HOWARDS END. (1992) BASED ON THE BOOK BY E.M. FORSTER. DIRECTED BY JAMES IVORY. PRODUCED BY ISMAIL MERCHANT. SCREENPLAY BY RUTH PRAWER JHABVALA. STARRING EMMA THOMPSON, HELENA BONHAM-CARTER, ANTHONY HOPKINS, VANESSA REDGRAVE, JAMES WILBY, PRUNELLA SCALES, JAMES WILBY, SIMON CALLOW, NICOLA DUFFETT, SAMUEL WEST, PETER CELLIER AND CRISPIN BONHAM-CARTER. REVIEW BY SANDRA HARRIS. © This iconic period drama was the perfect viewing choice for Mother’s Day. Filled with fabulous elaborate hairstyles, huge, even more elaborate hats, gorgeous dresses and magnificent old houses with eye-popping gardens and surrounds, it seems to glide its way sedately from its beginning to its conclusion, with occasional hiccups caused by the hidden passions simmering beneath the breasts of the characters. It starts off in Edwardian England (1901- 1910; after Victoria!) with Helena Bonham-Carter, whose hair was surely born to play this type of role, portraying the younger of two respectable orphaned sisters, the Misses Schlegel (she’s Helen!). Helen and her older sister, Margaret, live quietly and genteelly together in a London apartment with their somewhat delicate younger brother, Tibby. They have German antecedents and are deeply intellectual and enthusiastic about all things cultural. They are not rich, but they are comfortably off and do not need to work. When we first see Helen, she’s making, then breaking, an engagement to Paul Wilcox, whose father, Anthony Hopkins as Henry Wilcox, is a millionaire. Helen’s older sister, Margaret, beautifully played by Emma Thompson, later befriends Henry Wilcox’s invalid wife, Ruth Wilcox (Vanessa Redgrave), as the Wilcoxes have leased a flat across from the Schlegels. Ruth Wilcox comes to grow very fond of the chatty younger woman who brightens her declining days. When she hears that the Schlegel sisters will soon be homeless due to an expiring lease, she leaves a house she owns, the beautiful and charming Howards End, to Margaret Schlegel in her will. Margaret never gets to hear about it, however, as the Wilcox family, horrified by Ruth’s leaving family property to an ‘outsider,’ close ranks and burn the piece of paper on which the dead woman’s last wish is scribbled in her dying hand. And that, as far as the Wilcoxes are concerned, is that. And yet, oh, what a complex web we weave, when first we practice to deceive…! The Wilcoxes and the Schlegels, it seems, are meant to have their destinies entwined. When a smitten Henry Wilcox proposes marriage to Margaret, she accepts immediately. But Henry is keeping secrets from Margaret, and not just the one about how he and his family have deliberately kept her rightful inheritance, Howards End, from her. Will loose lips sink those bobbing ships, or will Margaret remain blissfully oblivious…? Helen, meanwhile, an intellectual blue-stocking who will probably end up chained to the railings of the Houses of Parliament for the woman’s right to vote or being force-fed in the infirmary of a women’s prison for the same cause, has befriended a lowly clerk called Leonard Bast. Leonard, married to Jacky (of dubious background but with a heart of gold) is anxious to improve his circumstances in life, along with his mind. With a little help from posh, self-important millionaire toff Henry Wilcox, Helen and Margaret, two do-gooders always ready to meddle in the affairs of the lower classes, unintentionally cause poor Leonard Bast to become unemployed. Desperate for work, he pounds the streets, but to no avail. He (not unnaturally) turns to Margaret, who is now engaged to Henry Wilcox, for help. But his and Jacky’s unexpected appearance at Evie Wilcox’s posh society wedding sets off a chain of events that none of them could have foreseen… The class difference, and the emphasis on class, is so obvious it runs like a steam choo-choo throughout the film. The notion of the two Basts starving to death in their meagre flat because two nosy, meddling self-indulgent do-gooders with a romanticised notion of poverty think they know best what Leonard should do in his career is just horrific. And the notion that the sisters or even Henry Wilcox himself should help them is instantly dismissed as balderdash by Henry, because: ‘The poor are poor and that’s sad, but it’s just the way it is.’ Clearly, old Henry is unfamiliar with the notion that things can be improved if enough people try to improve them, and also that with great power comes great responsibility… These Merchant-Ivory films are so dreamy, delicate, elegant and evocative of a certain era and a certain type of Englishness, I always feel like I’m viewing them through a veil of the finest mist and time. The two lads, James Ivory and Ismail Merchant, made forty-four films together, twenty-three of which were scripted by the German-born Jewish writer, Ruth Prawer Jhabvala, whose works they favoured, along with the writings of Henry James and E.M. Forster, who penned HOWARDS’ END in 2010. Here are a few of the faces you might expect to see in a Merchant-Ivory production: Hugh Grant, Colin Firth (I say, is it raining men again?), Maggie Smith, James Wilby, Rupert Graves, Natasha Richardson and Ralph Fiennes, as well as Emma Thompson and Anthony Hopkins, who went on to star in the sublimely beautiful movie THE REMAINS OF THE DAY in 1993. Helena Bonham-Carter herself had her own breakthrough hit in the Merchant-Ivory production of A ROOM WITH A VIEW in 1985. Anyway, HOWARDS’ END is a gorgeous, luxurious film filled with flowers and rolling acres of greenland and the most splendid hats and female accessories and accoutrements. A good shawl was an investment for life in those days. Must dig mine out and start wearing it again. Who knows, I might start a trend…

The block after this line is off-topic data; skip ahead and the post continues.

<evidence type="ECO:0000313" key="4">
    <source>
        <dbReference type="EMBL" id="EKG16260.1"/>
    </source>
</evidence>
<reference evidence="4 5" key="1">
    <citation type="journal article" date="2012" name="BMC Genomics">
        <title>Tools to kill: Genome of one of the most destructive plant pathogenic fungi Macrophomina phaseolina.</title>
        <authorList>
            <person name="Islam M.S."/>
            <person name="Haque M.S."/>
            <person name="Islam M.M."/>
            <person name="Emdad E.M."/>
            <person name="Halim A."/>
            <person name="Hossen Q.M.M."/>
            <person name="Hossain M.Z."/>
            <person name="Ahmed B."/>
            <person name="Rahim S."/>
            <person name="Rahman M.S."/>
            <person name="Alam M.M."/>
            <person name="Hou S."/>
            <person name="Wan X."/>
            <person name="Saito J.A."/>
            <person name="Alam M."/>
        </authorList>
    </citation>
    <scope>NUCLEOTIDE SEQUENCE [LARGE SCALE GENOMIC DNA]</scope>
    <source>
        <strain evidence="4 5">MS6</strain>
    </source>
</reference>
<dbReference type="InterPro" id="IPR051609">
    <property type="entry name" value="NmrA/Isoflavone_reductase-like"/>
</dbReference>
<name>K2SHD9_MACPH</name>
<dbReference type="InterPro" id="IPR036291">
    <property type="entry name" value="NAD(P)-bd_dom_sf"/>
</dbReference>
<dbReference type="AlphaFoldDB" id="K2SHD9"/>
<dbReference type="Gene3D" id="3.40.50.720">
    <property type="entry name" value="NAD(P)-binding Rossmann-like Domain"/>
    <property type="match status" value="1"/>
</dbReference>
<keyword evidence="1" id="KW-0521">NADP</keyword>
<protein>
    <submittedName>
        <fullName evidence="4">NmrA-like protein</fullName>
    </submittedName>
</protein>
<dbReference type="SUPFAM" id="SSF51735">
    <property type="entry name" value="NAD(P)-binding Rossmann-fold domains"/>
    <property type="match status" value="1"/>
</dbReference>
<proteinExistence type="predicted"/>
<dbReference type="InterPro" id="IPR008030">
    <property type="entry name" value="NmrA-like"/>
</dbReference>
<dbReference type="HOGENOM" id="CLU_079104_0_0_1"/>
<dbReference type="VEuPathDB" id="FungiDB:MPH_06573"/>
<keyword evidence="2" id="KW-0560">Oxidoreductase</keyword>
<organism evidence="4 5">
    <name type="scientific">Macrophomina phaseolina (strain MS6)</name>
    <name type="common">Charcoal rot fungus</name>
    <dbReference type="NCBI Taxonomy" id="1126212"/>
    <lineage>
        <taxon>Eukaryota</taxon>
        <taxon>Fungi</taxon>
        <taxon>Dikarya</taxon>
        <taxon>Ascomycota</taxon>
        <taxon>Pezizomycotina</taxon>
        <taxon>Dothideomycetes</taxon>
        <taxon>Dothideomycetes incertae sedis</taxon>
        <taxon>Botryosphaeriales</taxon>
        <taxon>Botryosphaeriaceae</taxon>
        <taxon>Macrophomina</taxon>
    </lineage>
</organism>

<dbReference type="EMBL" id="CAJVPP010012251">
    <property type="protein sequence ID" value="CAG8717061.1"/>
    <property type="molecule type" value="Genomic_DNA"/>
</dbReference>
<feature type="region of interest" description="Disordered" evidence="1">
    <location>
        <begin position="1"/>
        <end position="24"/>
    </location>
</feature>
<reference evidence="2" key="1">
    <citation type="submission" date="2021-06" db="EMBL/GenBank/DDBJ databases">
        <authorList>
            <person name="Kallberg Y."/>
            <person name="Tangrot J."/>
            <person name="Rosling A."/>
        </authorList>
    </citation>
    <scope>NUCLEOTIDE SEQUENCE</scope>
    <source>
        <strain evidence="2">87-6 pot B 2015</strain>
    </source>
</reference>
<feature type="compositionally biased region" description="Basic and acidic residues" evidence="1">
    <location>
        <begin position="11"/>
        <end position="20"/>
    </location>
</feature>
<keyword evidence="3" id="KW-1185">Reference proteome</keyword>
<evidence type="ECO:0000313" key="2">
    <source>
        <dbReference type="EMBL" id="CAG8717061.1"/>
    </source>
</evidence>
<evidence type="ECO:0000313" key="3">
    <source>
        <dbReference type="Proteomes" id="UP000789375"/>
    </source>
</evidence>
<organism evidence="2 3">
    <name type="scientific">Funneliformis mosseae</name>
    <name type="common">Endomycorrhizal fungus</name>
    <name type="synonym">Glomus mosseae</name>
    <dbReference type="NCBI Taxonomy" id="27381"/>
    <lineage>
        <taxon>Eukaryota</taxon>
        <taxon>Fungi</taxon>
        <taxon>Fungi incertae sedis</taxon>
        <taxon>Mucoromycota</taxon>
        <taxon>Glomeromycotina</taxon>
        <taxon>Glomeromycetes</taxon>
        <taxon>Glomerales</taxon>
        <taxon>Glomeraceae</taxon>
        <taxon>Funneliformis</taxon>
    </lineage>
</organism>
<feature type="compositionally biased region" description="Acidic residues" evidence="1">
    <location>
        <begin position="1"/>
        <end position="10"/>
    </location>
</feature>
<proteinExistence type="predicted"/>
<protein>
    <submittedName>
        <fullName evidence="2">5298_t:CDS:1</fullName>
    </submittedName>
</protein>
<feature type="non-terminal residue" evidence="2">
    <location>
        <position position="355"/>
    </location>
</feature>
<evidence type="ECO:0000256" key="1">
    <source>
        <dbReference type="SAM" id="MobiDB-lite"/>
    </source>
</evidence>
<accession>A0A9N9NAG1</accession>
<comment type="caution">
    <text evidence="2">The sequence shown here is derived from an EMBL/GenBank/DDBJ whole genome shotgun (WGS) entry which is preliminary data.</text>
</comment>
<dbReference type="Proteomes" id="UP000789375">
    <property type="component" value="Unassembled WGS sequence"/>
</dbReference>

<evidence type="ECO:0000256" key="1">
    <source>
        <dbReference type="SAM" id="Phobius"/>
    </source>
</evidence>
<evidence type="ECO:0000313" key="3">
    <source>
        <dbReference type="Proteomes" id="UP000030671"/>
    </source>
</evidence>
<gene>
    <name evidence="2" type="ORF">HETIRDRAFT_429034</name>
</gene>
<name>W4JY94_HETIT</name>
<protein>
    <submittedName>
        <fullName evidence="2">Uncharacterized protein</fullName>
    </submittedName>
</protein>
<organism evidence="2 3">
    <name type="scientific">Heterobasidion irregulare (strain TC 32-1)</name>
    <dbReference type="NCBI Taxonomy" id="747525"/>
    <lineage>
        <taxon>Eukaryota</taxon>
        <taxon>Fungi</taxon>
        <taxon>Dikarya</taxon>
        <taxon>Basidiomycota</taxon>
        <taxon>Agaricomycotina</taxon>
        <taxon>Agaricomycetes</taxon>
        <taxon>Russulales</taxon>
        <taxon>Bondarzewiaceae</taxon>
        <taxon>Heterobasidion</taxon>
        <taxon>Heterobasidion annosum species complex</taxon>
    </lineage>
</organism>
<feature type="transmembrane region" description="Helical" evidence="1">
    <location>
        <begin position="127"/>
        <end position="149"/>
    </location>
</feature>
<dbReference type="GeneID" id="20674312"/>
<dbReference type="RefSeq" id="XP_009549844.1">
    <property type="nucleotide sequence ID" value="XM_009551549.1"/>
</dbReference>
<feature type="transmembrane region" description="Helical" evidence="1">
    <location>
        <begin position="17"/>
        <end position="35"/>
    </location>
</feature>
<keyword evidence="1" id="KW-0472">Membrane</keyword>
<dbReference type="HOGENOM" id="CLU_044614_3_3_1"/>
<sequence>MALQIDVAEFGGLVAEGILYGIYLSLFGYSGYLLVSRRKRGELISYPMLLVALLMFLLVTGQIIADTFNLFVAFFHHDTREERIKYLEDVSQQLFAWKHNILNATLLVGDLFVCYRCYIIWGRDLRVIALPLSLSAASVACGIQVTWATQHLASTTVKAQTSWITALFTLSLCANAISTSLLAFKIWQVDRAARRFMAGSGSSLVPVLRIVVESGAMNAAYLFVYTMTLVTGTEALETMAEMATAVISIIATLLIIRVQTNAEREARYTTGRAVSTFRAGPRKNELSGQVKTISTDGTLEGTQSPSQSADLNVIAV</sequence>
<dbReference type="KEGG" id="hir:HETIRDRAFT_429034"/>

AUTHOR BIOGRAPHY OF SANDRA HARRIS.
Sandra Harris is a Dublin-based novelist, poet, short story writer and film and book blogger. She has studied Creative Writing and Vampirology. She has published a number of e-books on the following topics: horror film reviews, multi-genre film reviews, women’s fiction, erotic fiction, erotic horror fiction and erotic poetry. Several new books are currently in the pipeline. You can browse or buy any of Sandra’s books by following the link below straight to her Amazon Author Page:
Her debut romantic fiction novel, ‘THIRTEEN STOPS,’ is out now from Poolbeg Books:
The sequel, ‘THIRTEEN STOPS LATER,’ is out now from Poolbeg Books: